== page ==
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From the Woodlot

From the Woodlot

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Back when I had a dairy herd I thought it would be interesting to hang a thermometer from a bamboo-cane fishing pole extended over the backs of my herd during one of those hot afternoons when the cows ganged up in the pasture corner by the water tank. No I never did it, but one wonders what kind of reading I would have seen.

The dog days came early this year and settled in for an extended period. For cattle owners it’s a big challenge to keep cows comfortable and productive in the heat. Back in the late-1990s when we were just starting our grazing operation in eastern Marathon County we had our first reality check when it came to grazing cows in hot-weather periods. Our herd bull, Big Red, went down in the holding lot during milking time from heat stress. We were inexperienced and not sure what to do as we watched him writhing on his side in a kind of half-coma state with his tongue lolling around.

My wife called the veterinarian clinic; they told us to hose him down. “Run the water all over him and direct it right on his scrotum through the process,” they told us. My wife’s sister happened to be visiting from New York City at the time; she gladly took a turn with the garden hose. Big Red survived the ordeal but was rendered infertile for almost three weeks after the event. Our suspicion that his fertility was affected was confirmed the following spring when we went through a three-week lull in calf births on our seasonal dairy.

We tried a number of things to provide summer-heat relief to our herd as we grew our herd during the 30 years we farmed. I once braced a sprinkler head to a 12-foot stepladder just beyond the hot wire so the herd couldn’t reach it. I tapped into our water line and used a mist setting on the head. The wind could carry the water onto the backs of the cows that had ganged up by 10 a.m. on a particularly brutal day in July. That worked fine when we were only milking 60 cows. As the herd size increased the challenge was greater.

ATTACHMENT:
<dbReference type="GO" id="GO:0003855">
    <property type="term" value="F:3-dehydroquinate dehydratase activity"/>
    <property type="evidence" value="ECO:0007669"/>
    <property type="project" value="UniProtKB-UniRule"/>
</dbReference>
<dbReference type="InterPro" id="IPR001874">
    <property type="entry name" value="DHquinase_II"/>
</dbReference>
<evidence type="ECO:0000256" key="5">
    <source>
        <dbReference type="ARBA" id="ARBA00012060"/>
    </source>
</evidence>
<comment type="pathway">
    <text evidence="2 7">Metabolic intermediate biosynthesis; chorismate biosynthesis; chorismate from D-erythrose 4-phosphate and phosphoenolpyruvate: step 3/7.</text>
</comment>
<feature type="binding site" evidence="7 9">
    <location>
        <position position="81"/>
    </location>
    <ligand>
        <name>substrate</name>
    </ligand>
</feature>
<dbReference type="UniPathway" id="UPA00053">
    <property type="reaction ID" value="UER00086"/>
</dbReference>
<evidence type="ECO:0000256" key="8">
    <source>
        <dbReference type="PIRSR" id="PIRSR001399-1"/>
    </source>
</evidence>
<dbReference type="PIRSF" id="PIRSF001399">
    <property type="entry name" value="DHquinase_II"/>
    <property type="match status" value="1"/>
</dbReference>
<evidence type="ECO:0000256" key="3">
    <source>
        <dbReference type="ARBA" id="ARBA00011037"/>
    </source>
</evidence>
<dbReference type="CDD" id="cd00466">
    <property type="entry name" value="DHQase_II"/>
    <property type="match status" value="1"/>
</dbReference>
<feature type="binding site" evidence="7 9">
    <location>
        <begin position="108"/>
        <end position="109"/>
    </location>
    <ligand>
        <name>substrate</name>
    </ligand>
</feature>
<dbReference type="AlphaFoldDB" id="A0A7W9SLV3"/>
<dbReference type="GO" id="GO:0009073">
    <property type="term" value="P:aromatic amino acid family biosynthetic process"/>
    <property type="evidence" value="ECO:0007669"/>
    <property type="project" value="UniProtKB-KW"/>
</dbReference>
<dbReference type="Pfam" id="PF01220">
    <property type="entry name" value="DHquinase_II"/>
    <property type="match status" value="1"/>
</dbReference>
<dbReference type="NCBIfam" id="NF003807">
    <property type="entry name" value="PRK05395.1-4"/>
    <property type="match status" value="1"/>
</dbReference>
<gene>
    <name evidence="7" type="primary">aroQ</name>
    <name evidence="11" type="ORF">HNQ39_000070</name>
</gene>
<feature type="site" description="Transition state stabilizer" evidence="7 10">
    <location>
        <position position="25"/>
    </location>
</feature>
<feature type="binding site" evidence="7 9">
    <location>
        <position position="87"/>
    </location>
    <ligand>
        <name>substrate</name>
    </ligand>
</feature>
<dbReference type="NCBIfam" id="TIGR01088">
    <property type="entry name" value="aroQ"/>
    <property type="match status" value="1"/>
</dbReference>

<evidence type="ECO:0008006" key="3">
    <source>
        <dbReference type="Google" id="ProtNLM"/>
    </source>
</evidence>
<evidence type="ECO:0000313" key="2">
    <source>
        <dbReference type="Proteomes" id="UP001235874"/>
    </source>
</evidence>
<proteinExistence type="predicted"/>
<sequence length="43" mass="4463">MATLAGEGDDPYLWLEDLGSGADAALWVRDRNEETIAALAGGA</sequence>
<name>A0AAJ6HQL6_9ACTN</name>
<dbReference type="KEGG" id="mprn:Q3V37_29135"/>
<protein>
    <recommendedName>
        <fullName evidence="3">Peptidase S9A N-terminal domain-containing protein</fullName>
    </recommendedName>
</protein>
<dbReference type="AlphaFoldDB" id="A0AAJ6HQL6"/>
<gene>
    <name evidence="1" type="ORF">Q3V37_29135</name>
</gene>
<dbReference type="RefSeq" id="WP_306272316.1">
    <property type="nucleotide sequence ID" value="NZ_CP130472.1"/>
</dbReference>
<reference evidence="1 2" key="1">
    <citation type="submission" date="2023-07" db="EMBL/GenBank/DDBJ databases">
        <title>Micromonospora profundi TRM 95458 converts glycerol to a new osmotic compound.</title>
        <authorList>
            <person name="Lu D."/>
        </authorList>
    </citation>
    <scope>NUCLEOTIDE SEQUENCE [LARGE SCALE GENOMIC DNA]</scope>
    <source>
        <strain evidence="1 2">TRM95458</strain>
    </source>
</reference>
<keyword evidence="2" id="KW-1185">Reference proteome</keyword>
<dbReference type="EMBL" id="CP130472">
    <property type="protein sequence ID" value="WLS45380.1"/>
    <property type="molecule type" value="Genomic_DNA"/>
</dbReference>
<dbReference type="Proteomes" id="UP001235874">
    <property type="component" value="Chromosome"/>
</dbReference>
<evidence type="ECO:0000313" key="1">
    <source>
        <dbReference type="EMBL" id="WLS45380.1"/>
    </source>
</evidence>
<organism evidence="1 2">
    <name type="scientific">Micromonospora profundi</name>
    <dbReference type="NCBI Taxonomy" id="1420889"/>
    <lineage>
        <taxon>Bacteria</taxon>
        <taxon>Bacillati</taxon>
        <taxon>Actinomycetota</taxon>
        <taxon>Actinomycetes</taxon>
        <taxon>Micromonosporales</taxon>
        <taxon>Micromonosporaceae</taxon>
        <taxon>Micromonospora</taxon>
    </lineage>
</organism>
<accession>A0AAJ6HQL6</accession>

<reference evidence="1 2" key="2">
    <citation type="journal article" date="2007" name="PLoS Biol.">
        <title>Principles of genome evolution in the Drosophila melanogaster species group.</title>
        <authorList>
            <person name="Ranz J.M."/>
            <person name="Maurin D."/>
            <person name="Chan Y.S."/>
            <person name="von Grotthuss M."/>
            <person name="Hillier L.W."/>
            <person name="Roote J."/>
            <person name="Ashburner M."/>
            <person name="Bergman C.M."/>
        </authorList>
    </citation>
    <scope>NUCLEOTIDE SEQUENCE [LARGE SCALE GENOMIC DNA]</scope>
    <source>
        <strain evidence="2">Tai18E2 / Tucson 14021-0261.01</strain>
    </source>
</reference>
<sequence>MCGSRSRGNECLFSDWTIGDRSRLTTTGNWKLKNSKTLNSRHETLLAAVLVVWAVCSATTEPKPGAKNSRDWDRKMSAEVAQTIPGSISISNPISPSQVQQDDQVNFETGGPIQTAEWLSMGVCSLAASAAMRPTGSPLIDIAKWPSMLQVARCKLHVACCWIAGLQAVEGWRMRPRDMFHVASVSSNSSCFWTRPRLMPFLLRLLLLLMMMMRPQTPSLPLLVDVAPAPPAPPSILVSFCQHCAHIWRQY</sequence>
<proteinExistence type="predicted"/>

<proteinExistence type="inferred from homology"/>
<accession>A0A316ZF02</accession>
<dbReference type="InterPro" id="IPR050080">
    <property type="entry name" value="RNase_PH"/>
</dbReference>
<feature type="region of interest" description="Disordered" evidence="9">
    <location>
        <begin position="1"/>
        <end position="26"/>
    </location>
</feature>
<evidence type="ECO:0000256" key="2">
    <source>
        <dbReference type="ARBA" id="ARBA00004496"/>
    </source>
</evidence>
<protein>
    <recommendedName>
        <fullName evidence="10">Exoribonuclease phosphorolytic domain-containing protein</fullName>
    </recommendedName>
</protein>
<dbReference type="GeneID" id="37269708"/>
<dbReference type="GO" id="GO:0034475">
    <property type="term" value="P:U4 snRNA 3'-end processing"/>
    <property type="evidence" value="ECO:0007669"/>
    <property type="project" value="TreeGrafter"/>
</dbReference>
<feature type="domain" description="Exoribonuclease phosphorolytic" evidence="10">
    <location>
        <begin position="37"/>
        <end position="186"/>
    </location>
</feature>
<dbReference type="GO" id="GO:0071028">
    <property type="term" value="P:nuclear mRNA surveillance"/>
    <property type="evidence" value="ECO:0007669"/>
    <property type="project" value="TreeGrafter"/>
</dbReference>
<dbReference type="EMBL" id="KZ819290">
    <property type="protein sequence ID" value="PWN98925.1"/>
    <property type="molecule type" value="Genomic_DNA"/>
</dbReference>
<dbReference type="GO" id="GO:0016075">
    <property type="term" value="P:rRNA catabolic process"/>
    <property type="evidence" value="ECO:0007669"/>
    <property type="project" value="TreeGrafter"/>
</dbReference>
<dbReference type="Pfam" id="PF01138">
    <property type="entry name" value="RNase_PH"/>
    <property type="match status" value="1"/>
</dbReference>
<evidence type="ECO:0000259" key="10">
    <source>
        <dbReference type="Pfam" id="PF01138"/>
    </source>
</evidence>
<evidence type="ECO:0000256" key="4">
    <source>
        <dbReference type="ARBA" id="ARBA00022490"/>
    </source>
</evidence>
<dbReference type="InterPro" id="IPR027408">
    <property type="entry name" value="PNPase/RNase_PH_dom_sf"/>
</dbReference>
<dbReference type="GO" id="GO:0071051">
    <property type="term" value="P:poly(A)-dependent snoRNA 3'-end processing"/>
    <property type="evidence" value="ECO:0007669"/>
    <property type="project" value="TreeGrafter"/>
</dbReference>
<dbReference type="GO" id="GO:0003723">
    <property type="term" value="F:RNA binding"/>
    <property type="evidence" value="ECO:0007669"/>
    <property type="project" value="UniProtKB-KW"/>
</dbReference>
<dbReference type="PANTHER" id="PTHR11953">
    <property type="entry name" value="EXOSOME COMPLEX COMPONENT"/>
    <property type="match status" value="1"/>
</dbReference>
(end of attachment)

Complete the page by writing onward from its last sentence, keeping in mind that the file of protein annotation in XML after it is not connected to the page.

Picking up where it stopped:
By the time we had our cow numbers to more than 100 head we had abandoned our pasture water system in favor of letting them drink before and after each milking at a location next to the milking parlor. Any time the temperature exceeded 90 degrees we’d bring the herd to the waterers by 11 a.m. A cow isn’t going to do much grazing in that kind of heat so we’d let her drink. Then we’d tap into the line with a hose with a spray nozzle and hose them down every hour while they waited it out until the afternoon milking.

When conditions were right the herd would take care of itself in hot weather. I recall when the entire herd stood single-file along a paddock hotwire with their faces into a particularly hot August wind. It was an impressive sight when our numbers were as many as 150 head including breeding-age heifers and several breeding bulls. One time they resorted to standing along our property line where our neighbors’ woodlot bordered the opposite side of the wire. Unbeknownst to me one of our breeding bulls slipped under the wire to hunker down amongst the maples and basswoods for two days before we knew he was missing. He came limping out with a case of hoof rot and a hide covered in horse-fly bites.

Technically the dog days don’t start until the period following the heliacal rising of the star system Sirius, which Greek and Roman astrology connected with heat, drought, sudden thunderstorms, lethargy, fever, mad dogs and bad luck. That almost sounds like the daily news when I think about it. This year that astral event began July 22, but our dog-day conditions began in late June.

Summer heat is a challenging time for livestock farmers. This July has been a doozy. Here’s to hoping things moderate a bit as we head into August. Best of luck to all the animal caretakers out there.

Greg Galbraith, a former dairy farmer who owns woodlot property in eastern Marathon County, Wisconsin, writes about the rapidly changing nature of the agricultural landscape. He has built a lifetime connection to the land and those who farm it.


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